Emergency Border Squads?
In mid-July, the European Commission announced plans to create rapid reaction teams of border guards to deal with the European Union’s illegal immigration crisis. The purpose of these teams is to respond to requests for help from EU member states.
The rapid border intervention teams are to provide “expertise and manpower” for countries in difficulty. Consisting of border guards and experts, they will carry out border patrols. The EU leading security agency, Frontex, will draw up the operational plans, accompany the teams on the ground, and conduct regular training.
Planning such an operation “is currently complicated by a muddle of different national laws in each member state governing what tasks foreign border guards can fulfill” (bbc, July 19.). At the same time, the European Commission is tightening up on other aspects of immigration. On July 19 it also approved a list of policies aimed at tackling illegal immigration, including a new system for registering incoming and outgoing visitors of the EU in order to more easily identify those who have overstayed their visa.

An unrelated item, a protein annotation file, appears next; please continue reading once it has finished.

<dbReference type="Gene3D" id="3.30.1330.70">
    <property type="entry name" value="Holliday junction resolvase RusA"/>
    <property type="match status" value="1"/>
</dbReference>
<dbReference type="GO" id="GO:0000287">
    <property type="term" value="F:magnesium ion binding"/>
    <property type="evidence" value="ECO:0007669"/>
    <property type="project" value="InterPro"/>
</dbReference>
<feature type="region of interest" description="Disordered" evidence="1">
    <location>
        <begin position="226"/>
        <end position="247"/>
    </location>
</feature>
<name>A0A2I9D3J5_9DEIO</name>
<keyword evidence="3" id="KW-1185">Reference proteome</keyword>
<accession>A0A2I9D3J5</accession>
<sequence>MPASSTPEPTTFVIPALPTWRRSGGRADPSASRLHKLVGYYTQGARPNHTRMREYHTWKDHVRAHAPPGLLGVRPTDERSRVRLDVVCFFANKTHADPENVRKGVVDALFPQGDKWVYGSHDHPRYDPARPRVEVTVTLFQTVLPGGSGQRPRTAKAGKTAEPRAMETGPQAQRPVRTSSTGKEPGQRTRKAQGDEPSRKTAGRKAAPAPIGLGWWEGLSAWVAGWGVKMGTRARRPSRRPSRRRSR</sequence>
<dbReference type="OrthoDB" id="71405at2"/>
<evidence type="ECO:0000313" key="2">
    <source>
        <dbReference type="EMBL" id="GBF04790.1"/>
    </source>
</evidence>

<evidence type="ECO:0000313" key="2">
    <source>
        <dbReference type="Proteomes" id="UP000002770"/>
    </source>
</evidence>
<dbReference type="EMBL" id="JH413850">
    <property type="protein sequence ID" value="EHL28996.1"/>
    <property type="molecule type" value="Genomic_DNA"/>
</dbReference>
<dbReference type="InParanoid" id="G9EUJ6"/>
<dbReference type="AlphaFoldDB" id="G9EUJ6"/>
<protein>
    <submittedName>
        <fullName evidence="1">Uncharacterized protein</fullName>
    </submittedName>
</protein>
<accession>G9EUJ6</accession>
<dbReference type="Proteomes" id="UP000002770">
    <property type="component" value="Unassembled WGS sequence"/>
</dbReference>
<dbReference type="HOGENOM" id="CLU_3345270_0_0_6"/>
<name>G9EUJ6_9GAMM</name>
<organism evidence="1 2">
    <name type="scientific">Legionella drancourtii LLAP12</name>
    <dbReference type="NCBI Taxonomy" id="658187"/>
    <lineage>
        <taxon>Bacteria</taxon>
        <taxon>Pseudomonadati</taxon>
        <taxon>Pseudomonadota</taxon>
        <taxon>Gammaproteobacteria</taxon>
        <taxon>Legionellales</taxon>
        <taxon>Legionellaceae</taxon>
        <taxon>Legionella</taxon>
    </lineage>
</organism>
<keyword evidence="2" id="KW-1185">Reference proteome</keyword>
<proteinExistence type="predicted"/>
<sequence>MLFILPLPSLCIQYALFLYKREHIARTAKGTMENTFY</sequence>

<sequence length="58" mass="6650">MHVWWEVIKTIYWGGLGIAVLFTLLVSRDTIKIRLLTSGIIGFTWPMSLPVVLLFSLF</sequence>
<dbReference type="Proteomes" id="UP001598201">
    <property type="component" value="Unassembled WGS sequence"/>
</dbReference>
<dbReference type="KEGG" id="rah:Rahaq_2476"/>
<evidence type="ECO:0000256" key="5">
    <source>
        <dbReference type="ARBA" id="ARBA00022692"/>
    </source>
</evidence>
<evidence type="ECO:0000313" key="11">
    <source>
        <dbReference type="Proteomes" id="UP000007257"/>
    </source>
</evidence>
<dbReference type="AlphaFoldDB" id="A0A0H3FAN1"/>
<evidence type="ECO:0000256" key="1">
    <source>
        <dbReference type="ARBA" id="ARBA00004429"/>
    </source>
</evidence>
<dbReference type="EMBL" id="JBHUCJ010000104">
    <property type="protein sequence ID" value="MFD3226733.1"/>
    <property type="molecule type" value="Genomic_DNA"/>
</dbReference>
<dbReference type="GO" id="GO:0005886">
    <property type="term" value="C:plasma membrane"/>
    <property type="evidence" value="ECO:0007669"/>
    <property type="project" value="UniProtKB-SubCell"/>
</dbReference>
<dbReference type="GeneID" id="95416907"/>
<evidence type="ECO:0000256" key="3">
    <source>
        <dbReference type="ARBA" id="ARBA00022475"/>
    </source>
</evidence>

The burning issue of illegal (namely Muslim) immigration is compelling EU member nations to work together. If we sift through the pessimistic news stories hyping European divisions, we can see much evidence that European integration is progressing at a steady pace, only awaiting a major crisis to speed it to prophetic fulfillment.